[OPE-L:6468] Re: Competition and equalization of profit rates - an abstract

Gerald Levy (glevy@pratt.edu)
Thu, 16 Apr 1998 10:06:00 -0400 (EDT)

Eduardo -- thanks for the abstract of your paper. You wrote (on Mon, 13

> 1) the Marxian approach does not assume that the competitive process tends
> to bring an economy to a state of equilibrium where industry rates of
> profit are actually equalized. In other words, competition is not seen as
> establishing an uniform rate of profit across industries in any actual
> economy. There are several reasons to support this view. For example, in
> those industries where production is carried out in
> large scale and with a high proportion of fixed capital, the time required
> for pulling an abnormally high or low rate of profit towards the average
> level is substantially greater than in those industries where medium and
> small firms are the rule. These factors are, by themselves, sufficient to
> guarantee that for any period of time which is taken into consideration the
> industry-average rates of profit will be, in general, different.
> 2) Marx does not assume that the equalization process is
> necessarily a smooth one. It may happen that too much capital is invested
> in some of those industries which have above-average rates of profit
> thereby causing a temporary overproduction and, as a consequence, a
> prolonged period of low profitability in those industries.
> 3) consequently, even when the analysis of the competitive process is
> restricted only to its aspect of being an equilibrating mechanism, it is
> plain that the working of the adjustment process, together with all other
> factors which influence prices and profit rates, makes it unrealistic to
> assume that in an actual economy the industry rates of profit tend to be
> more or less uniform at any given point in time. Rather, according to the
> Marxian approach it is expected that, at any period of time, differentials
> in industry rates of profit do exist and, consequently, that the dynamic
> process of equalization is permanently in operation.

I agree with the above. I wonder: do others?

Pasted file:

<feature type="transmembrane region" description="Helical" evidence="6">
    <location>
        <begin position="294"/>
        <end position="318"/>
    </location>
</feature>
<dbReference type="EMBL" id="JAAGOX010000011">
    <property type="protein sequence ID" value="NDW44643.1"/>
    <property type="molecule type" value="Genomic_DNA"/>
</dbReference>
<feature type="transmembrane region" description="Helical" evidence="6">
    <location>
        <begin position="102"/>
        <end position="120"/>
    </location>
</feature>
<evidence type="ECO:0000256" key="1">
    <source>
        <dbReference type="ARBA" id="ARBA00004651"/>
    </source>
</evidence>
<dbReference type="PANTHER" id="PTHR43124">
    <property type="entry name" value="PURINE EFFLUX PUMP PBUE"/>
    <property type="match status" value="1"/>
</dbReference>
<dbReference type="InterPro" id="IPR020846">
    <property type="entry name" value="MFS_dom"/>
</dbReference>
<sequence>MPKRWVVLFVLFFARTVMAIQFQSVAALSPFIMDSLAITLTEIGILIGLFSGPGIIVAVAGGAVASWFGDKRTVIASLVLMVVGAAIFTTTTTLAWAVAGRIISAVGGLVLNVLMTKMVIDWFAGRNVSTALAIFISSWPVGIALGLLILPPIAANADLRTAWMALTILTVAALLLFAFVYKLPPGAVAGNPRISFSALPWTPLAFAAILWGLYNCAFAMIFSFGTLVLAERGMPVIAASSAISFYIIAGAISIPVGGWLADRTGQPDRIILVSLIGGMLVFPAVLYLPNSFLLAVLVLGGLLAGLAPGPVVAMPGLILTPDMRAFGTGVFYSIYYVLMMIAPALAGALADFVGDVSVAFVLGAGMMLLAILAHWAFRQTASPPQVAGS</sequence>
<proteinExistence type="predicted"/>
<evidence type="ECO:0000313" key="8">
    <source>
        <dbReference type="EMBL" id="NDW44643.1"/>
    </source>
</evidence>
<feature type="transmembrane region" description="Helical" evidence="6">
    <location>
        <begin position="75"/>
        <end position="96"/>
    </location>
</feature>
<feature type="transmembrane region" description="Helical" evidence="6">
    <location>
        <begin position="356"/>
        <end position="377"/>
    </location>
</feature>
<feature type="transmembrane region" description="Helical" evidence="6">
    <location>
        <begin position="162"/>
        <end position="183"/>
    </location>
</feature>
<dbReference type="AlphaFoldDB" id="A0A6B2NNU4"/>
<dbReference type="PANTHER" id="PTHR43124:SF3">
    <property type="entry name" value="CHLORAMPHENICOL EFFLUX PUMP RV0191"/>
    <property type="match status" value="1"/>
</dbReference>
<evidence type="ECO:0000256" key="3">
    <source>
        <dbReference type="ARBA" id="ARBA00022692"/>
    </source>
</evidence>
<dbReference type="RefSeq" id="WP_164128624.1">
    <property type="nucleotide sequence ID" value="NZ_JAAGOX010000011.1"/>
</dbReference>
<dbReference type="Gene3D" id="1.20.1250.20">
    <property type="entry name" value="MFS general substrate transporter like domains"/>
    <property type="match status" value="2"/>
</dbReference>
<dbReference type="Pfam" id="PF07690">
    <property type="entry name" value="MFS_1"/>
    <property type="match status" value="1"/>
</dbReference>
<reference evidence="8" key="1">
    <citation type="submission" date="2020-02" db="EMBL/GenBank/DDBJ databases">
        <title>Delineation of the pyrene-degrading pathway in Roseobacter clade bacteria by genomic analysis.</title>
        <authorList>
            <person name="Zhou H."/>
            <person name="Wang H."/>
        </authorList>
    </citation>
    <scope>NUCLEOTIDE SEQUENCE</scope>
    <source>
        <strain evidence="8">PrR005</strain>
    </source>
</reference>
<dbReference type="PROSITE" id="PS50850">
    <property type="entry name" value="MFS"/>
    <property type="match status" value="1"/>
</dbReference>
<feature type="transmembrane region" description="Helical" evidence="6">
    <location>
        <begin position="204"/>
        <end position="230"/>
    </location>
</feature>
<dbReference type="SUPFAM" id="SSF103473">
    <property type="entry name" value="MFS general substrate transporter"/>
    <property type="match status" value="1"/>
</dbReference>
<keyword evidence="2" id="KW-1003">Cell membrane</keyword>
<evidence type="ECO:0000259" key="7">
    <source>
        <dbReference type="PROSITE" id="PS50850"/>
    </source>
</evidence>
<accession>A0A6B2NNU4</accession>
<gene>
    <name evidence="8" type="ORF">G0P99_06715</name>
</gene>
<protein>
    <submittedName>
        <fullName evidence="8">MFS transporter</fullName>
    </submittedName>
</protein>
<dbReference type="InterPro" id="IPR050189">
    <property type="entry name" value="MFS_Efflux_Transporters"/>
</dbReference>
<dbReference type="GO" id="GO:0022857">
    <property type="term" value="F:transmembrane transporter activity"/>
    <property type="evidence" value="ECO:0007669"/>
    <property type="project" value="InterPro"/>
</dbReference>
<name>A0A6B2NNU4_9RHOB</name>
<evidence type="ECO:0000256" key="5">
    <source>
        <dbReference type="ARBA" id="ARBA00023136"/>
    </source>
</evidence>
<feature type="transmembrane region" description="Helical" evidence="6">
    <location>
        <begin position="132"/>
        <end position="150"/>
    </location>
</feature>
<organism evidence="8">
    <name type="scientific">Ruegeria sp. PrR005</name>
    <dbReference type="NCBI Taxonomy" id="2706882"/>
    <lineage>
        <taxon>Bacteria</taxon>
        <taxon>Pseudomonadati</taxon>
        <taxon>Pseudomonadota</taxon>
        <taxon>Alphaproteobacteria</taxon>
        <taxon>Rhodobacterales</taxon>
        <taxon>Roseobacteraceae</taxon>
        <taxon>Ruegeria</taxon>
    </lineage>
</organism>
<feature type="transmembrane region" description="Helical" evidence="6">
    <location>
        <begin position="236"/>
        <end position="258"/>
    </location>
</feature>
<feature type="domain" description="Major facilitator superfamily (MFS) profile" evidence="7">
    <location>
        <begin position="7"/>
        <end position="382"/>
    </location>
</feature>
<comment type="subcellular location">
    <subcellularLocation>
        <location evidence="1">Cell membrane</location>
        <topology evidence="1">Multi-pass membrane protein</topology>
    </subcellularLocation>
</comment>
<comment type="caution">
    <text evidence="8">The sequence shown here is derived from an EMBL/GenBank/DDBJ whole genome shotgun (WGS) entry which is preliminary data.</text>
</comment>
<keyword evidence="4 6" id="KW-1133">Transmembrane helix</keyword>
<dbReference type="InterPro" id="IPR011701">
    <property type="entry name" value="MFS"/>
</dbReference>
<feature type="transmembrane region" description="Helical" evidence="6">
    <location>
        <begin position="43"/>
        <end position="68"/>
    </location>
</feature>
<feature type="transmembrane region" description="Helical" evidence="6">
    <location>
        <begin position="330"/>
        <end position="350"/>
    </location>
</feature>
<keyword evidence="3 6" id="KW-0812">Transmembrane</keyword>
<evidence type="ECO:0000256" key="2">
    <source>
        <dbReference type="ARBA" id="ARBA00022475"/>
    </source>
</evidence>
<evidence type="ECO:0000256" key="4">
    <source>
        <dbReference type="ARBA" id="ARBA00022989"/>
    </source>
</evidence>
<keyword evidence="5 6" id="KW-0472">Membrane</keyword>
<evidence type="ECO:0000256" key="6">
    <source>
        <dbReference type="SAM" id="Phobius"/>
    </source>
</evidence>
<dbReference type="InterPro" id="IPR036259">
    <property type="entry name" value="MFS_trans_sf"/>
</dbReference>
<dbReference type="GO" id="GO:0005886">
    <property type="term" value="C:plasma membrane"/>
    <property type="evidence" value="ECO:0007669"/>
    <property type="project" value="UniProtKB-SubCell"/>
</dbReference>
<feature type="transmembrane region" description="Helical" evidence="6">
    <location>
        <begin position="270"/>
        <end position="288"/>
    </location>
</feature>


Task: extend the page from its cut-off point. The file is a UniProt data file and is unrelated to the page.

However, even if all of the above is true, it may _also_ be the case that
there are other variables (e.g. related to market structure) inhibiting
profit rate equalization.

> I have tested it against the post-Marxist/post-Keynesian
> hypothesis that oligopolist industries are able to obtain, on the average,
> profit rates which are persisitently above the profit rate obtained by the
> competitive industries. If long run profit rates are positively correlated
> with market power and entry barriers variables the Marx's theory is clearly
> inconsistency with the empirical evidence.

This p-M/p-K distinction between oligopolistic industries and competitive
industries raises the question: do oligopolies represent the negation of
competition (I think not) or a significant change in the *form* of
competition (I think so)?

It is not at all clear to me that if in contemporary capitalism there are
these market power and entry barrier variables causing and enhancing
profit rate differentials among different branches of production, this
would represent a (empirical) "inconsistency" in Marx. Marx doesn't really
talk about this subject, does he? At least, he doesn't talk about the form
of competition taken in oligopolistic markets (including product
differentiation and industrial pricing), does he?

I believe that our former mentors, Anu and Willi Semmler, wrote about this
subject. How would you differentiate your theory and results from theirs?

> At the sector level (i.e., oligopolist and competitive industries) the
> empirical results shows that their long run equilibrium profit rate are not
> significantly diffrent from RE; b(i) is greater the zero (and b(i=o) >
> b(i=c).
> At industry level (45 industries) the results shows that a(i) = 0 for 38
> industies. In relation of the oligopolist industies (n = 13) only one of
> them presented a(i) 0,
> but in that case a(i) < 0.

It would be interesting to know if these results could be generalized for
other capitalist economies besides the Brazilian economy.

> I also regress the estimated long run equilibrium profit rate and b(i), at
> industry level, with the market power and entry barriers variables (CR,
> economies of scale, absolute capital requirements and ratio of fixed
> capital to total capital). The results confirmed that long run equilibrium
> profitability is not associated with market structure variables, as the
> post-Marxist/post-Keynesian approach postulated.

What is the "long-run equilibrium profit rate"? How do you define
"long-run" in this context?

> In other words, the
> empirical evidence for the brazilian economy, at least during the 1973-85
> period, is consistent with the predictions of Marx's theory of competition.

As you know, at the time that Marx wrote the drafts for V3, he was
planning on writing an "eventual" book on competition. Are you supposing
that what Marx wrote in _Capital_ represents a fully-developed theory of
competition? Also, I don't think that it is all that useful or accurate to
speak about and test Marx's "predictions". Of course, he had some
"predictions", but certainly not as many as some believe.

In solidarity, Jerry